Within the exhausted enclosure 122 are numerous components which use electrical energy for operation, the energy of said components exceeding the minimum amount of energy needed to ignite gaseous constituents that may be present. As such, it is imperative that a flammable gas sensor be positioned within the exhausted enclosure to detect fuel leaks and remove all possible sources of ignition (electrical energy) when a leak is detected.
Unfortunately, flammable gas sensors of the prior art use substantial quantities of electrical energy, i.e., they may be the source of ignition if a gas leak occurs. Additionally, presently marketed sensors designed for use in hazardous environments are bulky and expensive. Therefore, it would be a significant advance in the art to provide an improved flammable gas sensor that has a small footprint, is affordable and is a low energy, intrinsically safe sensor.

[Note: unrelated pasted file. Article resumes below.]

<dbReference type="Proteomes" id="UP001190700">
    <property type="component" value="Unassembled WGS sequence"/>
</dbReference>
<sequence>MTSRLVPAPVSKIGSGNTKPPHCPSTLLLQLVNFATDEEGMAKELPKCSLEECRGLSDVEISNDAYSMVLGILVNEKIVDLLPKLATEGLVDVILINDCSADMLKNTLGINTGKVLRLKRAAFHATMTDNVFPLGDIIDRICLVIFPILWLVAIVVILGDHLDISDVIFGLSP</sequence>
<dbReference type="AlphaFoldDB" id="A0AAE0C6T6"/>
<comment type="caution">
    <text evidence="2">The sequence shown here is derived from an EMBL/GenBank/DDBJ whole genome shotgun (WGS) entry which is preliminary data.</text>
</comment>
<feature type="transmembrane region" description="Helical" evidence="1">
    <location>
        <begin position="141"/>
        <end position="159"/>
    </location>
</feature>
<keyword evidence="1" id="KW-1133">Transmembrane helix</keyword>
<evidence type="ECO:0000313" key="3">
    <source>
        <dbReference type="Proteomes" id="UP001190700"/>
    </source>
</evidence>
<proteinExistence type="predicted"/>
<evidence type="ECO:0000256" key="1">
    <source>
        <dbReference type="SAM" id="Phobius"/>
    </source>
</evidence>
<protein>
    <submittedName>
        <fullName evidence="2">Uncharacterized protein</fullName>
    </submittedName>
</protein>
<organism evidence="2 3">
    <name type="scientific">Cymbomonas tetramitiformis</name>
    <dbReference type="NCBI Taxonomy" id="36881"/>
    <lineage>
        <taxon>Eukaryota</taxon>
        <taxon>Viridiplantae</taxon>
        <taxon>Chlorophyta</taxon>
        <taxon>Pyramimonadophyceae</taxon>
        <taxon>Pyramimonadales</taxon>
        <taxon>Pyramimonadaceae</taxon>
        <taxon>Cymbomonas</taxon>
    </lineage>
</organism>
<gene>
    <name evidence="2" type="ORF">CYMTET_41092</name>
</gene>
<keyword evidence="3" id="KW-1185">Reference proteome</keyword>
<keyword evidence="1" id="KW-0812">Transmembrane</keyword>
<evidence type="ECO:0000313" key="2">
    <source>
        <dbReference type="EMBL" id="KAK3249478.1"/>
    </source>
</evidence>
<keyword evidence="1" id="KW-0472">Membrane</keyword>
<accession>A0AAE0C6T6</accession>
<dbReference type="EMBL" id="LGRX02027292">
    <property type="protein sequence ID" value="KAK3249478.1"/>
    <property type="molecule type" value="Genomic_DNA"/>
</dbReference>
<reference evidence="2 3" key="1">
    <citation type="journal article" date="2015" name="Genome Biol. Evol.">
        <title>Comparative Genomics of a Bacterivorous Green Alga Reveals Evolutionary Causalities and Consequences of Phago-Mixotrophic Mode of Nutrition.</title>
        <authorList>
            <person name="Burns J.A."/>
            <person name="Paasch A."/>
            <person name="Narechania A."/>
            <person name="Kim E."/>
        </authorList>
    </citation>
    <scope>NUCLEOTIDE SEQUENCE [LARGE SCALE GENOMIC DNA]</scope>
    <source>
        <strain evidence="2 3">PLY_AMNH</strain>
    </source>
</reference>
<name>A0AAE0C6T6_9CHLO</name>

As defined herein, “low energy sensor” relates to sensing devices that utilize an energy input which can be provided by an intrinsically safe barrier, and can be maintained below the ignition energy of the fuel used. As defined herein, “intrinsically safe” relates to a power limit rating for electronics used in an explosive or flammable environment. An “intrinsically safe method” means that the energy available in the exhausted enclosure, or equivalent thereof, is below that necessary to ignite the fuel therein.
The flammable gas sensor of the present invention has two elements positioned in the exhausted enclosure 122: a heating element and a sensing element. The heating element is used to maintain the sensing element at a temperature optimal for sensing. The sensing element is highly sensitive to the flammable gas to be sensed. Two intrinsically safe barriers, which are preferably located in the electrical enclosure 125 (see, e.g.,
An embodiment of the electronic schematic of the flammable gas sensor of the present invention is illustrated in